For over 70 years this city hall has operated as the political and civic center of Aarhus, Denmark, and continues to be a symbolic representation of democracy.
It is said that when Queen Victoria first reviewed the architectural plans for Government House, she objected to its design because its Ballroom (seen here) was bigger than the Ballroom at Buckingham Palace. She requested to reduce the size of the building, but by the time her message reached Melbourne – 10,497 miles away – construction had already begun.
The year was 1871, and although the Queen’s request wasn’t honored, the construction of the Government House moved forward successfully. Five years later, the Italianate-style building and official private residence of the Governor of Victoria debuted at its address next to the Royal Botanic Gardens.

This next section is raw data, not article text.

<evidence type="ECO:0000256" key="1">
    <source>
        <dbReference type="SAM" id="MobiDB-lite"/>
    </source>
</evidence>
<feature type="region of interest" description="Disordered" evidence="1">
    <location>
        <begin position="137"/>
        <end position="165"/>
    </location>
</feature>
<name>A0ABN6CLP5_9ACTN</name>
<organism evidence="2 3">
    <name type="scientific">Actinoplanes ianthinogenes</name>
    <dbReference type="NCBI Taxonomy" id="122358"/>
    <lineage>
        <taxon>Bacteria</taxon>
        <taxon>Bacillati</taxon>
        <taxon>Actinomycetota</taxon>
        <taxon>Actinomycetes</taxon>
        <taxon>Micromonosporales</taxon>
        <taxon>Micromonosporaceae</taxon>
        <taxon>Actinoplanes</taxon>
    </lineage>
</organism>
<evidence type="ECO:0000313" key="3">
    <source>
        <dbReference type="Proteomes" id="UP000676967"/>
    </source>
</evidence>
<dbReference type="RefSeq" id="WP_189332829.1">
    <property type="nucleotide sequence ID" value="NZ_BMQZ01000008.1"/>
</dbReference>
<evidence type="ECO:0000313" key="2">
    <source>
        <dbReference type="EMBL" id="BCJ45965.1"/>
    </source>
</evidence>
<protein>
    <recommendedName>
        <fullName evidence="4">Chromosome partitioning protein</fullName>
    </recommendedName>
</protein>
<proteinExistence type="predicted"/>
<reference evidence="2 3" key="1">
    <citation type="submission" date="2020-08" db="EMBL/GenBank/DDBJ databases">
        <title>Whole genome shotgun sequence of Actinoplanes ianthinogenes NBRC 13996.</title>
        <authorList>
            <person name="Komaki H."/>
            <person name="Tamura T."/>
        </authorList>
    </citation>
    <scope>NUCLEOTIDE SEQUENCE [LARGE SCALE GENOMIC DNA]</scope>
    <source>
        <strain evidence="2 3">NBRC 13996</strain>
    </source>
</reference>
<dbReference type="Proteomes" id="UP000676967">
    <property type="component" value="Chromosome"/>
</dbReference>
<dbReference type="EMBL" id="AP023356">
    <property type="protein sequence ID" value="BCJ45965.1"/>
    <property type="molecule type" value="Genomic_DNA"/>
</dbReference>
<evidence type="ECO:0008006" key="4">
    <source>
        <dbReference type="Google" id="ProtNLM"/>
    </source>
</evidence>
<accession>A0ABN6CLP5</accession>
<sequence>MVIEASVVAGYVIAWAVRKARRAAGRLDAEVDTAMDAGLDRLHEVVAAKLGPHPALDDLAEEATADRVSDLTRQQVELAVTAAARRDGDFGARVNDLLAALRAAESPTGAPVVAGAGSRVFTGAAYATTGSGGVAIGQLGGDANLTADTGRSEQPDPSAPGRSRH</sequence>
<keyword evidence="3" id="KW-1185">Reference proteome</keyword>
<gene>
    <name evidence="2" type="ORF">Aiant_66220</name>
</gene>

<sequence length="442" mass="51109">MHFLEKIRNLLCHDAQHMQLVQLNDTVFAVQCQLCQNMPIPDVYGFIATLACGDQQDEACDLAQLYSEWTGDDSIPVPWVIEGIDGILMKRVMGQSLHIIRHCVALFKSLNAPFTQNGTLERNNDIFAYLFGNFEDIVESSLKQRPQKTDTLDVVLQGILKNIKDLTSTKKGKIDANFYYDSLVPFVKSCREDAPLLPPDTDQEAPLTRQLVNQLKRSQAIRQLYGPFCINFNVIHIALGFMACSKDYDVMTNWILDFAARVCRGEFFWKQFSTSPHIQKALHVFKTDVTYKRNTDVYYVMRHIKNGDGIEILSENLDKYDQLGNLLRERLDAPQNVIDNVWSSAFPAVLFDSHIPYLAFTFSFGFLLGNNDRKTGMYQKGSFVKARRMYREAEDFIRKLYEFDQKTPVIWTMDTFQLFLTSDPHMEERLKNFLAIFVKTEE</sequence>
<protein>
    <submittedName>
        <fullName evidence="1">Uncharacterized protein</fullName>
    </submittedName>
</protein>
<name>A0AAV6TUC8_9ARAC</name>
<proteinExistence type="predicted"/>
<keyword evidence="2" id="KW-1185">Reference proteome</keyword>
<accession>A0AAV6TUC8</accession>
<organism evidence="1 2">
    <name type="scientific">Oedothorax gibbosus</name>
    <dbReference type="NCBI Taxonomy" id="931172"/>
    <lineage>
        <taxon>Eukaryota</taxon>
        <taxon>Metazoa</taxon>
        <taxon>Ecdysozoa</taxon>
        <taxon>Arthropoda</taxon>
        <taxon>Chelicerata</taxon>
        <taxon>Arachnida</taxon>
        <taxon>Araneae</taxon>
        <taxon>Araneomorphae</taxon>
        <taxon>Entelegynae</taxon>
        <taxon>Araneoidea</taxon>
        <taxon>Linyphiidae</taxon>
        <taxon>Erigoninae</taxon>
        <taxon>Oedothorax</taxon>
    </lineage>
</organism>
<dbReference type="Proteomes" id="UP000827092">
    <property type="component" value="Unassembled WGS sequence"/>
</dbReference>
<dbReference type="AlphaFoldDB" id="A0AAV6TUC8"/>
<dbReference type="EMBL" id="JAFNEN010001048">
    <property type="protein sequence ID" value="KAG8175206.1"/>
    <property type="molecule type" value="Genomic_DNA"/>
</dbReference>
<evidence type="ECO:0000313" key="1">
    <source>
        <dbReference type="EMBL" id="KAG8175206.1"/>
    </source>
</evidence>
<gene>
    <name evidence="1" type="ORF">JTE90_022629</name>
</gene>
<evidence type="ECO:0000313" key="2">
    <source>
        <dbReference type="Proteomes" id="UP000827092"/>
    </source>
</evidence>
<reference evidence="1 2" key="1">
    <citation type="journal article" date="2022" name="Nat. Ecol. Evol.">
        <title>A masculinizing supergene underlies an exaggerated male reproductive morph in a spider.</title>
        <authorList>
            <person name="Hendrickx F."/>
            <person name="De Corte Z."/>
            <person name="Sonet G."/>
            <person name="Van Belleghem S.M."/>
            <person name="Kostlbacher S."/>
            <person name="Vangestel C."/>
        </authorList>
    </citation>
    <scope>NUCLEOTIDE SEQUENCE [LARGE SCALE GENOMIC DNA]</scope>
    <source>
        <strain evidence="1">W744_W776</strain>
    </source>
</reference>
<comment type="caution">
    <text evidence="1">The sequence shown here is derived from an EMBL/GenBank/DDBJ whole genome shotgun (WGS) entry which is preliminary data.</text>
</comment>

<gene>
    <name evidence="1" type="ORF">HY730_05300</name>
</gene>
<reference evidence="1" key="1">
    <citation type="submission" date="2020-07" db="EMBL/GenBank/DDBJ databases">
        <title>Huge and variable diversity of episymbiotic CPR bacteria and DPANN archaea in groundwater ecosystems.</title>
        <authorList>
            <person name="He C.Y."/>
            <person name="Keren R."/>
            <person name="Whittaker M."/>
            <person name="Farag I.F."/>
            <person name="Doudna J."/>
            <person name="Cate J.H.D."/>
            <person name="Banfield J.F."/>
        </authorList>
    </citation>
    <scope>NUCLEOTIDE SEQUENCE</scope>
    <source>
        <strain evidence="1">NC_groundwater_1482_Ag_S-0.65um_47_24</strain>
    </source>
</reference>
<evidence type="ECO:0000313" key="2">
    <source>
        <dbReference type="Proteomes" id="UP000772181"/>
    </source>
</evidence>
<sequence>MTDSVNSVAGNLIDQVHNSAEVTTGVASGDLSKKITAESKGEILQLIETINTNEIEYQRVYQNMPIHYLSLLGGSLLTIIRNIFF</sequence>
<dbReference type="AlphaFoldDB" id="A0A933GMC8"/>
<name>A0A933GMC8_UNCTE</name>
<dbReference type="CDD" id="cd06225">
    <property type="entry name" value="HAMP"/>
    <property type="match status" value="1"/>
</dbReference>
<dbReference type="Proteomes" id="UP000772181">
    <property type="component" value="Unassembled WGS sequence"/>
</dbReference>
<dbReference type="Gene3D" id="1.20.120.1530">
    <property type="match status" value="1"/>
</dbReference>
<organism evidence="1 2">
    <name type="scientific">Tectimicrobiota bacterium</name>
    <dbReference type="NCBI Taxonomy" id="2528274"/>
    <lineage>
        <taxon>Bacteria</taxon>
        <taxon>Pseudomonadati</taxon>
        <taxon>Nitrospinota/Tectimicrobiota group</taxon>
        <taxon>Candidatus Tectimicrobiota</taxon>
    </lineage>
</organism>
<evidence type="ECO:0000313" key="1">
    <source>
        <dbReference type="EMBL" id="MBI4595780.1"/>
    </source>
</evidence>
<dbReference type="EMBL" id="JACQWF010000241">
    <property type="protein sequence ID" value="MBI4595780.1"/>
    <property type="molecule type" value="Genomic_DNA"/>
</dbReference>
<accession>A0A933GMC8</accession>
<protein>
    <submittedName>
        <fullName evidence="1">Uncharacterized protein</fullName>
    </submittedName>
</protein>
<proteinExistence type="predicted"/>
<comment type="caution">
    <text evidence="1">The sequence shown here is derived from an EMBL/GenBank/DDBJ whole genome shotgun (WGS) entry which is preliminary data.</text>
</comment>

Although the House wasn’t constructed until the late 19th century, its origins and much of its furniture date back many decades. The land was first set aside in 1841, and its design was inspired by Queen Victoria’s summer home, Osbourne House located on the Isle of Wight. Inside, antique pieces include custom-made furniture, a Steinway grand piano, and the State Chair – made around 1859.
When the Ballroom hosted its first function – a lavish celebration for the Queen’s Birthday Ball – the elegant room was painted white. It acquired its initial distinctive hue of blue in 1889 after a redecoration was ordered to celebrate the arrival of the then Governor of Victoria and his wife.
From extravagant parties to state ceremonies, the Ballroom has been used for a number of functions over the last century and a half. During WW1, the Red Cross even took up residence in the Ballroom to use it as a depot to create and dispatch surgical gowns and bandages.Know more? Share with us!
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